Google on Archiving and Retrieving Documents Using Your Camera Phone

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You’ve returned to your hotel room from a business meeting with a pocket full of business cards from people that you’ve met, and receipts from your business trip. One at a time, you place the cards and receipts on a desk in your room and snap pictures of them with the phone on your camera, and send the photos off to Google to be processed.

The cards and receipts are scanned, and organized for you in your documents archive, so that they can be searched for, and used in your contacts list, and in your expense report.

That example brushes the surface of possibilities of a document archiving, storage, and retrieval system of images of physical documents, described in a new patent application published by Google.

Other documents that could be used in this type of system might include doctors prescriptions, tickets, contracts, and more. Depending upon how the system is set up, just taking a picture might trigger the document archiving system.

The basic underlying premise of the system is that “the myriad documents encountered in everyday life can be readily digitized, organized, stored and retrieved quickly and efficiently.”

While this seems to veer away from a way of organizing information on the web, it’s not too distant from the company’s stated mission: “Google’s mission is to organize the world’s information and make it universally accessible and useful.”

This system is described as being intended to be very easy to use – snapping a quick picture with your phone, which then can later be easily retrieved through a keyword search.

Optical character recognition (OCR) software, plus some processing techniques described in Google’s patent filing, can have the information captured in images sent to a personal computer to be archived and stored.

The patent application describes some of those processing methods in more detail, including ways that common problems associated with optical character recognition processing can be corrected using a language model.

The patent filing is:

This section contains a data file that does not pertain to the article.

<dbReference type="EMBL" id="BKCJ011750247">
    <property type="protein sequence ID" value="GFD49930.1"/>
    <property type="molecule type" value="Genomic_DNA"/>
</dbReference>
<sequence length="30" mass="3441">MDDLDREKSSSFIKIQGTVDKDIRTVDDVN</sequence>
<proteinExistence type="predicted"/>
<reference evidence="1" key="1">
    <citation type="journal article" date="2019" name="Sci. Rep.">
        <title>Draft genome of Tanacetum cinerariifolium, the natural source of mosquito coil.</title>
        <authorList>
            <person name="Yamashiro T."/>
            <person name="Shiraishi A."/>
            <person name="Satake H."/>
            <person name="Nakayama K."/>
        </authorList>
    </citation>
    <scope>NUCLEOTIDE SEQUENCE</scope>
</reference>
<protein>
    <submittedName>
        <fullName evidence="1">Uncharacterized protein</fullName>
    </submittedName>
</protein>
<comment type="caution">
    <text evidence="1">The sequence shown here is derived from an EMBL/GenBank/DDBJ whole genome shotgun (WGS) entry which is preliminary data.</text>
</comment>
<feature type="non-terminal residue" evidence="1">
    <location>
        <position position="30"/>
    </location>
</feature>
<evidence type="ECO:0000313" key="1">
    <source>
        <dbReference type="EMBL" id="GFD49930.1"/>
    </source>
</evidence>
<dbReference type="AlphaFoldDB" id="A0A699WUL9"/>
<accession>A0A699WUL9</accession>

Digital Image Archiving and Retrieval in a Mobile Device System
Invented by Krishnendu Chaudhury, Ashutosh Garg, Prasenjit Phukan, and Arvind Saraf
Assigned to Google
US Patent Application 20080126415
Published May 29, 2008
Filed November 29, 2006


A computer-implemented method of managing information is disclosed. The method can include receiving a message from a mobile device configured to connect to a mobile device network (the message including a digital image taken by the mobile device and including information corresponding to words), determining the words from the digital image information using optical character recognition, indexing the digital image based on the words, and storing the digital image for later retrieval of the digital image based on one or more received search terms.

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9 thoughts on “Google on Archiving and Retrieving Documents Using Your Camera Phone”

  1. The latest version of Evernote does 99% of that. I take a photo of my receipt and/or business card on my phone, then e-mail it to a special Evernote address. It gets a very nice OCR treatment and every bit of it is searchable in the Evernote interface.

    It’s not as clean of an interface as I’d like and it doesn’t tie directly to contact lists or expense reports, but it’s quite close to what this article suggests is possible.

  2. Hi Mickey,

    Thanks for pointing out Evernote, and what they do.

    There definitely are some similarities, and some differences.

    As with most patent applications, what we are told is one example or illustration of what could be implemented, and likely doesn’t include all the details.

    The ideas are interesting ones, and it isn’t surprising that Google isn’t the only one looking to do this.

    What is interesting about Google’s patent filing is that they do provide a lot of details on the processing of images, so that the words on those images can be captured and indexed, so that they are searchable. I did take a look to see if evernote had a published patent application on a similar process, and though they had a number of patent filings, there weren’t any published that did describe something similar.

    Regardless, what is interesting here is that we get some insight from the patent filing on how a process like this might work. ๐Ÿ™‚

  3. that is such a good idea, and as mickey says there no surprise that its been attempted before

  4. Hi peoplefinder.

    Have you been looking over my shoulder, at a couple of my next blog posts. ๐Ÿ™‚

    I agree completely – the impact of image search should be pretty large in the next few years…

  5. I think all the focus on searchable digital images is interesting. No doubt Google has big stakes and plans in this area. Whether it be recognizing text in digital pictures or people, shapes etc, image search is going to be the next big thing for search engines. After all – “a picture is worth a thousand words”.

  6. As the others said this is a pretty nice idea and concentrating on image searches will be the future as People Finder said.

    Youร‚ยดve a nice blog. Iร‚ยดll take some time tomorow reading all of your posts. Keep it up.

    Best Regards

  7. @ Bill –

    I promise I have not been looking over your shoulder to get some inside info on your next blog posts, but I sure look forward to reading them.



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